CMAQv5.0 Namelist redesign of CGRID model species implementation

Jump to: navigation, search

Jeff Young


CMAQ has undergone a redesign of the method by which the model utilizes the species specifications for the central CGRID array, which is the main model data accessed and updated by the sequential, time-splitting operations of the individual science processors that make up CMAQ. These specifications comprise the gas-phase, aerosols, non-reactive and optional, inert tracer species. The model species specification implementation, which has been used since the original CMAQ design up to version 4.7.1, is provided through compiling the model with 4 sets of Fortran Include files. These Include files are stored separately along with the other code in a CVS archive. With the original design and even with outdated aerosol versions rendered obsolete, there still remain ~10 mechanisms, each with 35 Include files (not including inert tracers), which results in a burdensome amount of external code to maintain and incorporate in the model building process.


The CMAQ redesign implements the species specifications by means of Fortran Namelist files, which replace the Include files but are generated in a somewhat similar fashion. Each Namelist replaces as many as a dozen Include files. The model reads the Fortran Namelist files at run time.

This approach enables more flexibility and eliminates the need to maintain a large collection of Include files with the rest of the CMAQ code.

However, the model is still not dynamically mechanism free. The two gas-phase reactions Include files, RXCM and RXDT are still required to be compiled into the CMAQ executable. Also, the compiled-in, standard EBI solver is mechanism dependent, thus the executable must still be recompiled for different mechanisms.

The functionality encapsulated in the original model species Include files can now be easily modified by the user at run time without the necessity of making code changes and recompiling the model. Of course, it is necessary to be very careful how one does this: removing a species from the deposition velocity category, e.g. will change model results, whereas removing a species from the xx_CONC category will not.

Another change is the advection and diffusion classes (xx_ADV, xx_DIFF) have been combined into a new transport class (xx_TRNS) for the GC, AE and NR groups. The idea is that, clouds notwithstanding, advection and diffusion are considered to be transport and should not be subdivided.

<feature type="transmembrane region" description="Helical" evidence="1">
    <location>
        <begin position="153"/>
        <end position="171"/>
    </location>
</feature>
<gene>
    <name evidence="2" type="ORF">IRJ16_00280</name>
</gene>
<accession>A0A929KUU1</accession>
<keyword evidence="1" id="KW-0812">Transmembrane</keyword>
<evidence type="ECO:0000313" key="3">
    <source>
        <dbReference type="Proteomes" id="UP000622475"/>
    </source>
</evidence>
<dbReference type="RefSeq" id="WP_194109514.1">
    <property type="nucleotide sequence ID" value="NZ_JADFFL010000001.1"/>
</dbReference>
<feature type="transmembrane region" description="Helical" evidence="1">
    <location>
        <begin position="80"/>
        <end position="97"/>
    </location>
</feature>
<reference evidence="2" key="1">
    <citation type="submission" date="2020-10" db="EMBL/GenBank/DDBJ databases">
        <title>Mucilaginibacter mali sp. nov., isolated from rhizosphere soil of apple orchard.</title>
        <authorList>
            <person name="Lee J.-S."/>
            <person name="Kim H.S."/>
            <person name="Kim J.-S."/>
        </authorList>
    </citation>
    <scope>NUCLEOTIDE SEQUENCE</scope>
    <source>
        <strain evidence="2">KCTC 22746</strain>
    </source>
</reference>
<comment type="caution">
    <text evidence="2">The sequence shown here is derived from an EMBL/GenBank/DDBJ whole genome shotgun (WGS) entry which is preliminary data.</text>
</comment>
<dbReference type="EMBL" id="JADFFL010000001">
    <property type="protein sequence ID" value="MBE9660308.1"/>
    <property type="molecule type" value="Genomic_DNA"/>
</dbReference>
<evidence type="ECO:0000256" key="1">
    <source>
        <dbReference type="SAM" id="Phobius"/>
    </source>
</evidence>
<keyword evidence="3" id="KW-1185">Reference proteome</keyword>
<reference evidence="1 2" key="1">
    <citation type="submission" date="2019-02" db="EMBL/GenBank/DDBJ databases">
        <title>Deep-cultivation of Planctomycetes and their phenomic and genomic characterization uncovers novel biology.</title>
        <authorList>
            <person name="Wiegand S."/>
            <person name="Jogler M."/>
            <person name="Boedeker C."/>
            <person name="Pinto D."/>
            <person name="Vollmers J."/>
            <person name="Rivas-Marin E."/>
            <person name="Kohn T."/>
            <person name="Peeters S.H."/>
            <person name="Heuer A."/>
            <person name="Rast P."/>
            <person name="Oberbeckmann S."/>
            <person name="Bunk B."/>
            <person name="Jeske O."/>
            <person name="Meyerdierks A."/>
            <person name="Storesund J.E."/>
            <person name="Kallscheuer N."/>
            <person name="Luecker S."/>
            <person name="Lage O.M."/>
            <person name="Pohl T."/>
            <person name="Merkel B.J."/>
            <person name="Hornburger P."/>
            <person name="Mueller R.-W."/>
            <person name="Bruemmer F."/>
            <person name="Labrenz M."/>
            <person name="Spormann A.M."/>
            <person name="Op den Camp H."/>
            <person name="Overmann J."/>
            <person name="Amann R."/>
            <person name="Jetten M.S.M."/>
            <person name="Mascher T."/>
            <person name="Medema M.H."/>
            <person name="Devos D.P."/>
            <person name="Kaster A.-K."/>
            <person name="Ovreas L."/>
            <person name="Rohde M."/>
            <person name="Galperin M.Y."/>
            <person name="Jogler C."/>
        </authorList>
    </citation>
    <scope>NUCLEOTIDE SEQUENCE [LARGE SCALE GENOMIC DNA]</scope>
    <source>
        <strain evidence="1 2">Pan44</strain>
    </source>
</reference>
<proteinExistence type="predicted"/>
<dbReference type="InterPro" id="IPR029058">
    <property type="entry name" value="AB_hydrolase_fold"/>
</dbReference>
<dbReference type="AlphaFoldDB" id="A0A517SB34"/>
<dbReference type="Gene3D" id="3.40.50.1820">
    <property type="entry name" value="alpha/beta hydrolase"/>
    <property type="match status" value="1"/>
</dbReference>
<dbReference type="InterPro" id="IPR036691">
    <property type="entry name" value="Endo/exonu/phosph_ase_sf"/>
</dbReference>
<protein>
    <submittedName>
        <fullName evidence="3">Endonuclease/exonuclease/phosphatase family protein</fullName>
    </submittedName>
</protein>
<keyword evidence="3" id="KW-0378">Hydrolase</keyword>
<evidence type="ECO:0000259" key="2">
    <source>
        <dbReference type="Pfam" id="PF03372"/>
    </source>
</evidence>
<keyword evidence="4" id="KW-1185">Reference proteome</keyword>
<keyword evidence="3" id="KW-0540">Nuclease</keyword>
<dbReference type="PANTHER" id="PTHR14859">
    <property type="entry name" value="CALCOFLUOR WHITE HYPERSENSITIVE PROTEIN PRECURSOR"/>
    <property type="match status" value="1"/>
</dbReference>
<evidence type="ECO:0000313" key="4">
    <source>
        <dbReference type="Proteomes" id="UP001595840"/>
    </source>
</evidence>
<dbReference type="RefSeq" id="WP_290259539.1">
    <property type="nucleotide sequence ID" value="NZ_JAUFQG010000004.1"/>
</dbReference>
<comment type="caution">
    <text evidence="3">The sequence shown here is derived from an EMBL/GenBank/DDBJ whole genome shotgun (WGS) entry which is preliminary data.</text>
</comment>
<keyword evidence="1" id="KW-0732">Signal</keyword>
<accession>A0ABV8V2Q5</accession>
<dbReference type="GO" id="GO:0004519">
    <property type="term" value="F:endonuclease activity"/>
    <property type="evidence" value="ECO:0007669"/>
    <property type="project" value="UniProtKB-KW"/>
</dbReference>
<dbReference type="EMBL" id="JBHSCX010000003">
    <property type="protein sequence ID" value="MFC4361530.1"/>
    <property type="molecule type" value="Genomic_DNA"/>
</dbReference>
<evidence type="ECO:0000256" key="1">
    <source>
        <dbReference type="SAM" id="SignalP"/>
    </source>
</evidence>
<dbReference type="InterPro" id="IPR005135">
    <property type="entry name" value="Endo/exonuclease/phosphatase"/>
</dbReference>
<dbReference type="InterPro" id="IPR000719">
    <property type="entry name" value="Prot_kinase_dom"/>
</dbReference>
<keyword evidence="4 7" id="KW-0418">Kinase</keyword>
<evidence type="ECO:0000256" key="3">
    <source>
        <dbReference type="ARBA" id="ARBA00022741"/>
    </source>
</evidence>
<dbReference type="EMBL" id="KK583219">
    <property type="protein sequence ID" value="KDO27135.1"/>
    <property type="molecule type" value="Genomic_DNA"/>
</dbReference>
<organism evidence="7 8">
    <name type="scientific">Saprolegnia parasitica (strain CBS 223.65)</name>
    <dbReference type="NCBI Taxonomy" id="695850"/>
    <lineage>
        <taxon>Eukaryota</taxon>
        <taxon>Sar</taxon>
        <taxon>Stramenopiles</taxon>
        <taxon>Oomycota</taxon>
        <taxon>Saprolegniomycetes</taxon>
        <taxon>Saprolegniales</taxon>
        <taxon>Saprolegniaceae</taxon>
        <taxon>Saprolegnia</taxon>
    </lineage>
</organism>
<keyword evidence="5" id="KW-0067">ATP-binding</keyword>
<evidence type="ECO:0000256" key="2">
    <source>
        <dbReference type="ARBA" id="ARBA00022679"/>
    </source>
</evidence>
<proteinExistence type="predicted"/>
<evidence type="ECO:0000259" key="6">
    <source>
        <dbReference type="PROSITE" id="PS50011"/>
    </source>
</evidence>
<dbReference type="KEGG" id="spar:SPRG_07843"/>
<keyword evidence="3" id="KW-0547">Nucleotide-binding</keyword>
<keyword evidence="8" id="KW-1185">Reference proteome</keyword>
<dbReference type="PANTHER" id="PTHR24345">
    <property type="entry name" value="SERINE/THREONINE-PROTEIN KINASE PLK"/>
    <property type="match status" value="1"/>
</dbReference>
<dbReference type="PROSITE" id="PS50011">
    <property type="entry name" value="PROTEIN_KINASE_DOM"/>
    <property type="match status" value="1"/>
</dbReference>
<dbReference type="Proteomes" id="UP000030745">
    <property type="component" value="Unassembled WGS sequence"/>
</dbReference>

New CGRID_SPCS module

In order to read and store the Namelist model species data, a new Fortran90 Module was created. The module contains all the model species data in Fortran90 derived types and contains a “data constructor” initializing function, CGRID_SPCS_INIT, which is called by the CMAQ driver program during model startup. CGRID_SPCS_INIT reads the four species groups Namelist files that have been linked by the run script and does the necessary parsing of the species groups to store the corresponding information in the module’s public data portion. Subsequently, any subroutine that needs model species data has access by including the module through a USE statement at the top of the subroutine.

Required code changes

  1. Remove all the model species Include statements, except for RXCM and RXDT
  2. Use the new CGRID_SPCS Fortran Module in all routines that contain any of the original model species Fortran Include statements
  3. Insert a call to CGRID_SPCS_INIT in driver to read the Namelist files and set up the model species data in the CGRID_SPCS module
  4. Remove the PARAMETER statements that define a combined species parameter based on the previous model species Include files and replace them with appropriate statement definitions in the code
  5. Remove the call to the previous CGRID_SPCS


Comparison with CMAQv4.7.1 shows very small differences for O3 (on the order of 0.003 ppb) and somewhat larger differences for some of the aerosol species. However, total aerosol sulfate differences still remain on the order of 0.015 μg/m3. These differences are attributable to numerical noise, which arises from different memory access and computational order and also to “threshold” phenomena, wherein e.g. very slight differences in relative humidity result in different chemical regimes. The run times are about 2% longer with the Namelist approach for a one-day, 12-Km Eastern US run on the SGI Altix machines.


This redesign eliminates the need to maintain a wide variety of Include files with the CMAQ code and enables more flexibility, especially for code development and testing. If desired, some simple, careful changes to the model species dispositions can be made directly to the Namelist files without recompiling the model.